From HebrewRoot: Answering Matthew 16 & 18

“Jesus gave the Apostles the authority to bind and loose, which they used to “loose” us from the shackles of the Old Law and “bind” us to the Law of Christ.”

This is an objection that is most frequently voiced by Catholics, but it appears in Protestant and Evangelical circles as well.  In Catholicism, there is an assumption that the Magisterium of the Roman Catholic Church (RCC) has correctly passed down the traditions of the original Apostles and is their legitimate successor.  Since the Apostles were given the authority to “bind and loose,” Catholics believe the leaders of their Church have this same authority.  Among the Eastern Orthodox (EOC) the belief is the same, though without the emphasis on Petrine Supremacy (the belief that Peter was the chief of the Apostles, and therefore his “heirs,” the popes, are the chief of the bishops).

Interestingly, a similar argument sometimes appears among Protestants when it is pointed out that Yeshua commanded us to keep the whole Torah (Mat. 5:17-19), though without accepting the legitimacy of the RCC’s or EOC’s claims of Apostolic succession.

On the other hand, many Evangelicals and Pentecostals believe that “binding and loosing” is connected to what is usually called spiritual warfare:  That is, Yeshua gave the Apostles the power to “bind” demonic forces and “loose” people from their bondage.  While answering that view is not the primary purpose of this article, we will nevertheless see why it is flawed.  That is not to say that those who are in the Messiah do not have power in his name over the Enemy—which is clearly taught in numerous passages such as Mat. 10:1, 11:29; Mark 6:7; Luke 9:1 & 49, 10:17-19, etc.—but simply that this particular passage does not teach it.

However, all three sides misunderstand just what “binding and loosing” is:  It is not the authority to change Scripture, but the authority to interpret Scripture.  It is not the authority to annul a command, but the authority to make a ruling on how to apply the command.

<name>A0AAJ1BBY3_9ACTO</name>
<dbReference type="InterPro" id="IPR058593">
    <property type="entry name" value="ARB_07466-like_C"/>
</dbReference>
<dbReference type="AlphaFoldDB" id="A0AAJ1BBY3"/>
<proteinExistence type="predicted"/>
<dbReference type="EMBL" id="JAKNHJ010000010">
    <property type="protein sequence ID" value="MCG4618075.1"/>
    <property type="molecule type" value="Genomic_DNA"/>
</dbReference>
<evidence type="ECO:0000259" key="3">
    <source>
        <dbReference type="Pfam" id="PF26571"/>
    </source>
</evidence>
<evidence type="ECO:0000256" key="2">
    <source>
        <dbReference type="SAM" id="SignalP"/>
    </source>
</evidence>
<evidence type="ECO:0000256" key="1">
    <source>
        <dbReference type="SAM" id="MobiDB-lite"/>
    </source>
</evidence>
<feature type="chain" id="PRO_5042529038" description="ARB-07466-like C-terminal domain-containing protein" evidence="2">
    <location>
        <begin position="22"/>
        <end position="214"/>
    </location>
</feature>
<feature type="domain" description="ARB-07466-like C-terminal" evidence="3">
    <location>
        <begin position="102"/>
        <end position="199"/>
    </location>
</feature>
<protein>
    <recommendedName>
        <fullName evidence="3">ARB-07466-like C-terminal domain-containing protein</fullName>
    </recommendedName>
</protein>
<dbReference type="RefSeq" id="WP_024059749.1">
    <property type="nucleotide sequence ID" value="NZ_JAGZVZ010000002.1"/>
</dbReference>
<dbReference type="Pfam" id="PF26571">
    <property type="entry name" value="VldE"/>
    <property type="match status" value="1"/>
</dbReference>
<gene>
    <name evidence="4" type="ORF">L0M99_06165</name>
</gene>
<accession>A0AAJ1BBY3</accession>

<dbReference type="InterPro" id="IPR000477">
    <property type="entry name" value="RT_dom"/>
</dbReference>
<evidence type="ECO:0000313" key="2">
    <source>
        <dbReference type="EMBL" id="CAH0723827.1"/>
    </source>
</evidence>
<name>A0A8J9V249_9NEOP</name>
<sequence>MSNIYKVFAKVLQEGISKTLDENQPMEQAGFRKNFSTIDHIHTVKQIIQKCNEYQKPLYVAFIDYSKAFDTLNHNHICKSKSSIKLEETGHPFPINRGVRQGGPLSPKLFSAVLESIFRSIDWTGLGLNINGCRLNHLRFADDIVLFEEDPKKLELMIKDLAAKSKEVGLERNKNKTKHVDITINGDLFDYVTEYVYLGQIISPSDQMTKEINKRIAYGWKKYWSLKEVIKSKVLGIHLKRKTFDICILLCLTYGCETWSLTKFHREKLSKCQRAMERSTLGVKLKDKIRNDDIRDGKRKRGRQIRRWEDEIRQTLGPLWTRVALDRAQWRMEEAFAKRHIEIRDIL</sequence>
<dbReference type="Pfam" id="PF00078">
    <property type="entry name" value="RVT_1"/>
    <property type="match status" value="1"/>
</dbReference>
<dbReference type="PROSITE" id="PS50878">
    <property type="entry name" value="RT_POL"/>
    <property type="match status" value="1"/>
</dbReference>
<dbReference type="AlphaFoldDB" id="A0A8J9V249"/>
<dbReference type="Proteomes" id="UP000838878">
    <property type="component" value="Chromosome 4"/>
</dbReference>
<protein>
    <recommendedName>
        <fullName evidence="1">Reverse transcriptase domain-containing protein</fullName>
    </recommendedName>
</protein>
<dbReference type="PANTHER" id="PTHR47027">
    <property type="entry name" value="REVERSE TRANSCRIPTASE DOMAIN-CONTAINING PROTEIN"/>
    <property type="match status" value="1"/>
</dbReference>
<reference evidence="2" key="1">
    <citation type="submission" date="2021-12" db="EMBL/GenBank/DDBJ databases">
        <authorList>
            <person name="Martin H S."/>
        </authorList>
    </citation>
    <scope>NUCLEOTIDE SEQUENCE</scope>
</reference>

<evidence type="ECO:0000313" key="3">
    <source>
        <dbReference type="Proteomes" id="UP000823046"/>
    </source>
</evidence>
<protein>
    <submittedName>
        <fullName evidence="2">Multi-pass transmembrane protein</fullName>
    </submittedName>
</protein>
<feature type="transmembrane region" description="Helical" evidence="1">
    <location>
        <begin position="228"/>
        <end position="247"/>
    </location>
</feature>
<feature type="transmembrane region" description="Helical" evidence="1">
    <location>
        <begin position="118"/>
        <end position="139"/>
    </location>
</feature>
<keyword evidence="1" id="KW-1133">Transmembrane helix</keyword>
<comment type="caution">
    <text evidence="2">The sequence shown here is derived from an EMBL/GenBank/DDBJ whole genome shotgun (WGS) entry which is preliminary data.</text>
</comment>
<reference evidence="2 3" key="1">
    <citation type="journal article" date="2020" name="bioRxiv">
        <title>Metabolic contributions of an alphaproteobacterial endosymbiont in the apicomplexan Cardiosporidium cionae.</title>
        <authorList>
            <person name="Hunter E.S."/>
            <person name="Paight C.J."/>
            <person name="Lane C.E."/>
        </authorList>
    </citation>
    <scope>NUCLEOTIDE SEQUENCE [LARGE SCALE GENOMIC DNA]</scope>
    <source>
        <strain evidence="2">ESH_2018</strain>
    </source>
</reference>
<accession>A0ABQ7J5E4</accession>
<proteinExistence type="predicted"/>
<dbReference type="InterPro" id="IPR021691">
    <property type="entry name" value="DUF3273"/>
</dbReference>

To “bind and loose” is actually a technical term among the rabbis, which means to “forbid and permit.”  The Jewish Encyclopedia online explains:

The power of binding and loosing was always claimed by the Pharisees. Under Queen Alexandra, the Pharisees, says Josephus (“B J.” i, 5, § 2), [Wars I 5.2] “became the administrators of all public affairs so as to be empowered to banish and readmit whom they pleased, as well as to loose and to bind.” This does not mean that, as the learned men, they merely decided what, according to the Law, was forbidden or allowed, but that they possessed and exercised the power of tying or untying a thing by the spell of their divine authority, just as they could, by the power vested in them, pronounce and revoke an anathema upon a person.

That is to say, the ability to bind and loose was not simply the power to interpret as a pastor or other Bible teacher might interpret, but to make authoritative and binding rulings, the violation of which could be punished by anything up to and including excommunication from the synagogue.  The Jewish Encyclopedia continues:

The various schools had the power “to bind and to loose”; that is, to forbid and to permit (Ḥag. 3b); and they could bind any day by declaring it a fast-day (Meg. Ta’an. xxii.; Ta’an. 12a; Yer. Ned. i. 36c, d). This power and authority, vested in the rabbinical body of each age or in the Sanhedrin ( see Authority), received its ratification and final sanction from the celestial court of justice (Sifra, Emor, ix.; Mak. 23b).

In the New Testament.